TikZ-Feynman

TikZ-Feynman is a LaTeX package allowing Feynman diagrams to be easily generated within LaTeX with minimal user instructions and without the need of external programs. It builds upon the TikZ package and leverages the graph placement algorithms from TikZ in order to automate the placement of many vertices. TikZ-Feynman still allows fine-tuned placement of vertices so that even complex diagrams can still be generated with ease.

TikZ-Feynman is made available through the Comprehensive TeX Archive Network (CTAN) and comes with some thorough documentation containing a tutorial and many examples. I have also submitted the documentation for v1.0.0 on the arXiv. If you use TikZ-Feynman, please cite:

Joshua Ellis. ‘TikZ-Feynman: Feynman diagrams with TikZ’. arXiv: 1601.05437 [hep-ph]

TikZ-Feynman is open source and contribution are welcome. If you have any suggestions, feature requests, or have found any bugs, feel free to create a new issue or pull request on Github.

Below are a few example to demonstrate how easy diagram can be, and how extensible it can be. Many more are given in the documentation:

QED Example
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\feynmandiagram [horizontal=a to b] {
  i1 -- [fermion] a -- [fermion] i2,
  a -- [photon] b,
  f1 -- [fermion] b -- [fermion] f2,
};
Penguin Example
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\feynmandiagram [large, vertical=e to f] {
  a -- [fermion] b -- [photon, momentum=\(k\)] c -- [fermion] d,
  b -- [fermion, momentum'=\(p_{1}\)] e -- [fermion, momentum'=\(p_{2}\)] c,
  e -- [gluon]  f,
  h -- [fermion] f -- [fermion] i;
};
Mixing Example
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\begin{tikzpicture}
  \begin{feynman}
    \vertex (a1) {\(\overline b\)};
    \vertex[right=1cm of a1] (a2);
    \vertex[right=1cm of a2] (a3);
    \vertex[right=1cm of a3] (a4) {\(b\)};
    \vertex[right=1cm of a4] (a5);
    \vertex[right=2cm of a5] (a6) {\(u\)};

    \vertex[below=2em of a1] (b1) {\(d\)};
    \vertex[right=1cm of b1] (b2);
    \vertex[right=1cm of b2] (b3);
    \vertex[right=1cm of b3] (b4) {\(\overline d\)};
    \vertex[below=2em of a6] (b5) {\(\overline d\)};

    \vertex[above=of a6] (c1) {\(\overline u\)};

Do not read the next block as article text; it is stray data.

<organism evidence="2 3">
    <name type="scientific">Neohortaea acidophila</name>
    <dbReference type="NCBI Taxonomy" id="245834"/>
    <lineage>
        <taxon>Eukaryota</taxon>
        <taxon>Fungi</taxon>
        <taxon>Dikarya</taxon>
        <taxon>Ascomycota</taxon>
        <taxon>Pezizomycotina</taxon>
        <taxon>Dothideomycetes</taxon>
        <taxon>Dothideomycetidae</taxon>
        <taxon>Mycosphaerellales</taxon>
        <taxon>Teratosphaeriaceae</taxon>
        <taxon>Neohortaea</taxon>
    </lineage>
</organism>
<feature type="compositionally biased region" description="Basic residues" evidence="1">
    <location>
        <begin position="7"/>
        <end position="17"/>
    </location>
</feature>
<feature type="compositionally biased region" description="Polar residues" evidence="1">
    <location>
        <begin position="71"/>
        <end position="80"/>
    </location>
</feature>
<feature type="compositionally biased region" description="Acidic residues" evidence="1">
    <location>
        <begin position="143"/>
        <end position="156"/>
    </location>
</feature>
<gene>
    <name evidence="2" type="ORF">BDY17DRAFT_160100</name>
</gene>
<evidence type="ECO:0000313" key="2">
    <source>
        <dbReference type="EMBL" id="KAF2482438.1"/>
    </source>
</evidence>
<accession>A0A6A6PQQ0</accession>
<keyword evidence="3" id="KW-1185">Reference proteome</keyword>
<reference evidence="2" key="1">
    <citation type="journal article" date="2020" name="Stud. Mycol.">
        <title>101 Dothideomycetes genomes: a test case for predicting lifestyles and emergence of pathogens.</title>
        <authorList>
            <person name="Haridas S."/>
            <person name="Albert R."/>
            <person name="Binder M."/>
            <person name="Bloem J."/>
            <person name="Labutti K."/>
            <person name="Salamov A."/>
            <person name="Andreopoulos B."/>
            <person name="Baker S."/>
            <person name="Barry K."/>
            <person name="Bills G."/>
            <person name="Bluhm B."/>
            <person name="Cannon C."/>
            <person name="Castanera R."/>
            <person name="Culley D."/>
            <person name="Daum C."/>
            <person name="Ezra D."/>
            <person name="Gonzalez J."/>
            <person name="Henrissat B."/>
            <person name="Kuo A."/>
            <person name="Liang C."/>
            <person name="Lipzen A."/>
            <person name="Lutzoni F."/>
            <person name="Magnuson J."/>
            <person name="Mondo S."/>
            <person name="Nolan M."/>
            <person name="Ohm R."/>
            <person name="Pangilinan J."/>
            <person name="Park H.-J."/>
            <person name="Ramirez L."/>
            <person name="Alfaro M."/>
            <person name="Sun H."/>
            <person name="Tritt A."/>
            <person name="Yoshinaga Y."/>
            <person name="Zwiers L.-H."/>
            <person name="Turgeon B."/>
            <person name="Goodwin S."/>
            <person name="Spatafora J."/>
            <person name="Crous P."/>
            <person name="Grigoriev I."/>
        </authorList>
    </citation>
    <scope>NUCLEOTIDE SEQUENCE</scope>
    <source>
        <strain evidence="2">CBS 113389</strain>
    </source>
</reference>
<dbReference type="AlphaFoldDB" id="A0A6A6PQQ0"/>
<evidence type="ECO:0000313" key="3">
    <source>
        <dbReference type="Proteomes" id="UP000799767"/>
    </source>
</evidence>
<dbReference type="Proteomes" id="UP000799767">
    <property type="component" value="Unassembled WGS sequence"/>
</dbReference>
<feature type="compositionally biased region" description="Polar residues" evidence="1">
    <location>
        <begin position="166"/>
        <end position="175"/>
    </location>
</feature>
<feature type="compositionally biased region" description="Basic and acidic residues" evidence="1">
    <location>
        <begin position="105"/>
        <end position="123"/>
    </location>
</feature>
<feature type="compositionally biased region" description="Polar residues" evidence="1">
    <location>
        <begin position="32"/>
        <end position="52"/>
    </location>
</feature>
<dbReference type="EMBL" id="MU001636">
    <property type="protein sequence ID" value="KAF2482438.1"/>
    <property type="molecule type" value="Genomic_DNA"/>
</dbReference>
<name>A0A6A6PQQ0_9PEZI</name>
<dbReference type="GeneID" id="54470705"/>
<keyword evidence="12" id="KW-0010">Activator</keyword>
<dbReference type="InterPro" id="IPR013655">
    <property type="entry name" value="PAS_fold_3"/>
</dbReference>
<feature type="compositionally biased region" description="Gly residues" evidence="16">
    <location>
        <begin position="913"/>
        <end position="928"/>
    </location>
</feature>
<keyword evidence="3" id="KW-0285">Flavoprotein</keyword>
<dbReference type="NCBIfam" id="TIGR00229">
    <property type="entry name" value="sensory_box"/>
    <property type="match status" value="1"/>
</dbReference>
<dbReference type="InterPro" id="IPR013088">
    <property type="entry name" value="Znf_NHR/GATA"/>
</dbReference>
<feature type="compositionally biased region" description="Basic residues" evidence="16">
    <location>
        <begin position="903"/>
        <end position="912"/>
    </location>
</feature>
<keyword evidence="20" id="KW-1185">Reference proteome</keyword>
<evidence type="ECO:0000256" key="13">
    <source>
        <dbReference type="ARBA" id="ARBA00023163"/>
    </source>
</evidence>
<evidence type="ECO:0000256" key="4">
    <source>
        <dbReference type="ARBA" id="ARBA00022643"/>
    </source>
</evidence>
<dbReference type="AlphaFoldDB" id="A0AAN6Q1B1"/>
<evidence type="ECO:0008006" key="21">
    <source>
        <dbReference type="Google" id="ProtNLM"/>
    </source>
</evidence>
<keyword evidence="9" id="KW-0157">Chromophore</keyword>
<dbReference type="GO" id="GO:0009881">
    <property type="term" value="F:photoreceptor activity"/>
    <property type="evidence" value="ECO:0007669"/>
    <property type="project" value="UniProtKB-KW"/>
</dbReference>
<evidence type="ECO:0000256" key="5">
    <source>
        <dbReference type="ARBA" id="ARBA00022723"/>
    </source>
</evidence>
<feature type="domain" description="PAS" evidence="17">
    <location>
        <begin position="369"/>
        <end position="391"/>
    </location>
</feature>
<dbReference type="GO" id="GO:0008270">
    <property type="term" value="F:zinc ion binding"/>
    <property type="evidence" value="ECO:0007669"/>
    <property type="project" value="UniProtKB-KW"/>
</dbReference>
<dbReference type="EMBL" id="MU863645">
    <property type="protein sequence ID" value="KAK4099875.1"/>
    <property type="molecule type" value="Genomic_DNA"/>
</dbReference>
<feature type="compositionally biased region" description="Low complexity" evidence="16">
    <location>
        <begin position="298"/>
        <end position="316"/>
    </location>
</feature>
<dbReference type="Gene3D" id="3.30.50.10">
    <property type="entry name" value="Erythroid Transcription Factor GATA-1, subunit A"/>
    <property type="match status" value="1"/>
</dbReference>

\vertex[above=2em of c1] (c3) {\(d\)};
    \vertex at ($(c1)!0.5!(c3) - (1cm, 0)$) (c2);

    \diagram* {
      {[edges=fermion]
        (b1) -- (b2) -- (a2) -- (a1),
        (b5) -- (b4) -- (b3) -- (a3) -- (a4) -- (a5) -- (a6),
      },
      (a2) -- [boson, edge label=\(W\)] (a3),
      (b2) -- [boson, edge label'=\(W\)] (b3),

      (c1) -- [fermion, out=180, in=-45] (c2) -- [fermion, out=45, in=180] (c3),
      (a5) -- [boson, bend left, edge label=\(W^{-}\)] (c2),
    };

    \draw [decoration={brace}, decorate] (b1.south west) -- (a1.north west)
          node [pos=0.5, left] {\(B^{0}\)};
    \draw [decoration={brace}, decorate] (c3.north east) -- (c1.south east)
          node [pos=0.5, right] {\(\pi^{-}\)};
    \draw [decoration={brace}, decorate] (a6.north east) -- (b5.south east)
          node [pos=0.5, right] {\(\pi^{+}\)};
  \end{feynman}
\end{tikzpicture}

Submitting with TikZ-Feynman

One of TikZ-Feynman's strengths is its simple syntax which is only possible by having vertex positioned automatically by graph drawing algorithms which are implement in the Lua scripting language. As a result, LuaTeX is required to compile documents that use TikZ-Feynman. Although LuaTeX is intended to supplant pdfTeX, the latter remains the standard when it comes to submitting to journals and the arXiv. Fortunately, there is a way to both use TikZ-Feynman and still submit to journals as long as they use a version of TikZ released after 2013.

Changelog

In order to make it easier for people to keep up to date with new releases of TikZ-Feynman, TikZ-Feynman's versioning approximately follows semantic versioning, and it is recommended that users load the package with \usepackage[compat=x.y.z]{tikz-feynman}. A log of the important changes is kept here, and a complete log of every change is kept through the commit history on Github.